Distracted driving is anything that diverts your attention from the responsibilities you have as a driver. If something causes you to take your eyes off the road, hands off the wheel or your mind off the task of driving, it is a distraction. And being distracted, even if it’s just for a few seconds, is all it takes to cause a fatal crash.
One of the most dangerous and preventable driving distractions is using a hand-held electronic device while behind the wheel.
Every year in Manitoba, roughly 30 people die in collisions involving distracted driving.
When you’re behind the wheel, give your full attention to the road. It’s your job to keep yourself, your passengers and other road users safe. Let calls go to voicemail, use a notifications blocking app for driving, let your passenger answer calls and texts for you or just pull over. When you’re a driver, driving should be your only task.
On average, one in three deaths and one in three serious injuries on Manitoba roads involve a distracted driver.
In Manitoba, it is illegal to use a hand-held electronic device while driving. This includes everything from smartphones and iPods to tablets.
Drivers caught violating this law receive three-day licence suspension for a first offence and a seven-day suspension for subsequent offences. Upon conviction, they also receive a $672 fine and move five levels down the Driver Safety Rating (DSR) scale.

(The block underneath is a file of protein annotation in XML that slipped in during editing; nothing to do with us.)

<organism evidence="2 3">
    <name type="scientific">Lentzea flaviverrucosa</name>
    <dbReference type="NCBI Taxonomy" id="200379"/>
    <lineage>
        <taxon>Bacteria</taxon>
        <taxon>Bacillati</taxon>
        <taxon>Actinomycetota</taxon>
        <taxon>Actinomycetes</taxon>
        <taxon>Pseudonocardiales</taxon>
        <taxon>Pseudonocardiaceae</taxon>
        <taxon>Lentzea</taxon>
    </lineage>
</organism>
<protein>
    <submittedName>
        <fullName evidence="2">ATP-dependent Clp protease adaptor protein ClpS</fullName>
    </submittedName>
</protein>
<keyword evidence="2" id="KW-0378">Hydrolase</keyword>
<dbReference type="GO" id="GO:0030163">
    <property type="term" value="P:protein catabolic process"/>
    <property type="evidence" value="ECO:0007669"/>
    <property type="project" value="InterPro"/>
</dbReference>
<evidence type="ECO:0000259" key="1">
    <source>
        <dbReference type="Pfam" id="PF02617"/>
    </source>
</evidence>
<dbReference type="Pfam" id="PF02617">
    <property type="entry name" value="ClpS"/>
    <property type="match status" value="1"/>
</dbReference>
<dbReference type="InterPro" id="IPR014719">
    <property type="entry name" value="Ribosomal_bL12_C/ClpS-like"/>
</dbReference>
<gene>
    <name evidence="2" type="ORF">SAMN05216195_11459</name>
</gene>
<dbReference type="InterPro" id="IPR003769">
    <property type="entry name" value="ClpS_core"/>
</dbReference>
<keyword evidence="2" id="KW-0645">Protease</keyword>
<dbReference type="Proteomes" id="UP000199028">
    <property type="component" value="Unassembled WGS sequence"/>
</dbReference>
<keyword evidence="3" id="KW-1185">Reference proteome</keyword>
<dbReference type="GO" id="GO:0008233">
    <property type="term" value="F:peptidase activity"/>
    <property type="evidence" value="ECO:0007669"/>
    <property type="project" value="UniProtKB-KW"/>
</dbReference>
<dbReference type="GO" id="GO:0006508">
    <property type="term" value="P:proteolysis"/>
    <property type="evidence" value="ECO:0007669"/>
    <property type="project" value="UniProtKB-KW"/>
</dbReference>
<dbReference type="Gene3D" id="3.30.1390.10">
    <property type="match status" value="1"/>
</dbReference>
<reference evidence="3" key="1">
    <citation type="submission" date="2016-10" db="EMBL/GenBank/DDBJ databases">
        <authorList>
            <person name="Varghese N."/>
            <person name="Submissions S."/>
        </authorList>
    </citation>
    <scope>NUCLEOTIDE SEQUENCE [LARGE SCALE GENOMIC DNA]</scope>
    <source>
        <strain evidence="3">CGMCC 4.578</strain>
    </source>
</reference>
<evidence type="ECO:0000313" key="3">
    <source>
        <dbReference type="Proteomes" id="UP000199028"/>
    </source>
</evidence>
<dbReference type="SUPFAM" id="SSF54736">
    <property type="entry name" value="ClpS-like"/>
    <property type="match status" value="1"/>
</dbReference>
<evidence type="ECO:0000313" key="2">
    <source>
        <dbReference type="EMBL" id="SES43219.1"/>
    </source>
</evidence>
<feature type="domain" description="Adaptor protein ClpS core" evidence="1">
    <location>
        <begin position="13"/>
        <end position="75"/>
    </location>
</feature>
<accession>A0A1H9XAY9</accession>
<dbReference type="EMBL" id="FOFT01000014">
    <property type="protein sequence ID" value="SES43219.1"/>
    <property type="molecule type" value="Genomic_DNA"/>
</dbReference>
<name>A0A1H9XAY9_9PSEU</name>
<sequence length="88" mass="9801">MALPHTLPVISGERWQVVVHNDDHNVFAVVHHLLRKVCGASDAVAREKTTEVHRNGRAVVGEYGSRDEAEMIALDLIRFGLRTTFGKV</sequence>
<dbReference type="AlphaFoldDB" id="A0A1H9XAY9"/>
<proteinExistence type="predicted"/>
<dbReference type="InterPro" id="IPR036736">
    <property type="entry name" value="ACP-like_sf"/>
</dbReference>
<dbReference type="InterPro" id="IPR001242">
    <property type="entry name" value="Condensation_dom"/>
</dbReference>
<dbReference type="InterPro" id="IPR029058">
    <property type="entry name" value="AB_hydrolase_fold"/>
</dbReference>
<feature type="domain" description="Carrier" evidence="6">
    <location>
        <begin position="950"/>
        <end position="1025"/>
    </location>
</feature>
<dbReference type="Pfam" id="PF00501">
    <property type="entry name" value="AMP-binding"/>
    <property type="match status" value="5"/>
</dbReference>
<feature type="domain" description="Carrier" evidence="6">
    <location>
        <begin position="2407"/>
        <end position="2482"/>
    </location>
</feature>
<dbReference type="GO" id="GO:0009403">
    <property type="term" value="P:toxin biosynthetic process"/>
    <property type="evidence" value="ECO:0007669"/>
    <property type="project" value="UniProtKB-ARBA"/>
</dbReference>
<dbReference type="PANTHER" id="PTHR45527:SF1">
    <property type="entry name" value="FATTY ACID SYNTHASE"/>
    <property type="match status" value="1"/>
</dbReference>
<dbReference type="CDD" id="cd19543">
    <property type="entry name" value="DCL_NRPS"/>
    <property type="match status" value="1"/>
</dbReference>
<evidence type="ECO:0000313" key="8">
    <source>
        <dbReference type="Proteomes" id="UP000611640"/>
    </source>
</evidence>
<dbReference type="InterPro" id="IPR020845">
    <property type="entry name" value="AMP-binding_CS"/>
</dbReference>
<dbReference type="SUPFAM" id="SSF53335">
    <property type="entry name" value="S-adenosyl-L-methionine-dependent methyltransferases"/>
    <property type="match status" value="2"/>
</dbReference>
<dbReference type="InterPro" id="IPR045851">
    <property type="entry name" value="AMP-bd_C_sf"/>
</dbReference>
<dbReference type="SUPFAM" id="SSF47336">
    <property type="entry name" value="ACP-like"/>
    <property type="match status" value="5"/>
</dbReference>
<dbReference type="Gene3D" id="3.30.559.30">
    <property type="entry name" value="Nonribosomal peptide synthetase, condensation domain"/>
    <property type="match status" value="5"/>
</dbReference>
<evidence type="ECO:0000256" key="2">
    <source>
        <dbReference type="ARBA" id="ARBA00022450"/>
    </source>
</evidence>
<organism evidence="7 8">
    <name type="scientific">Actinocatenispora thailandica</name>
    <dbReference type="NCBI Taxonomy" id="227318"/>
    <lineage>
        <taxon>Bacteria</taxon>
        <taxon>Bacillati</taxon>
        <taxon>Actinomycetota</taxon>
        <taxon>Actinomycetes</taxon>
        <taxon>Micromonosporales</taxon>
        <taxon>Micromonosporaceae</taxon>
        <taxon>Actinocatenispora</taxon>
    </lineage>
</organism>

In serious cases, or when other distractions cause you to violate traffic laws or end up in a collision, you could be charged with a number of offences, including careless driving, dangerous driving or criminal negligence. These can result in more severe penalties (including jail time) and other driving interventions. You can also be charged with whatever offence the distraction caused you to commit, such as failing to obey a traffic signal
Road safety is everyone’s business. If you’re a passenger and your driver is talking, texting or tweeting, scrolling a playlist or even checking for updates behind the wheel, speak up, remind them that it is against the law and insist they put the phone away. Along with saving them from a hefty fine and possible suspension, you could have just saved yourself from a collision. You can also help others help themselves. When you call someone, ask if they are driving. If they are, call back later.
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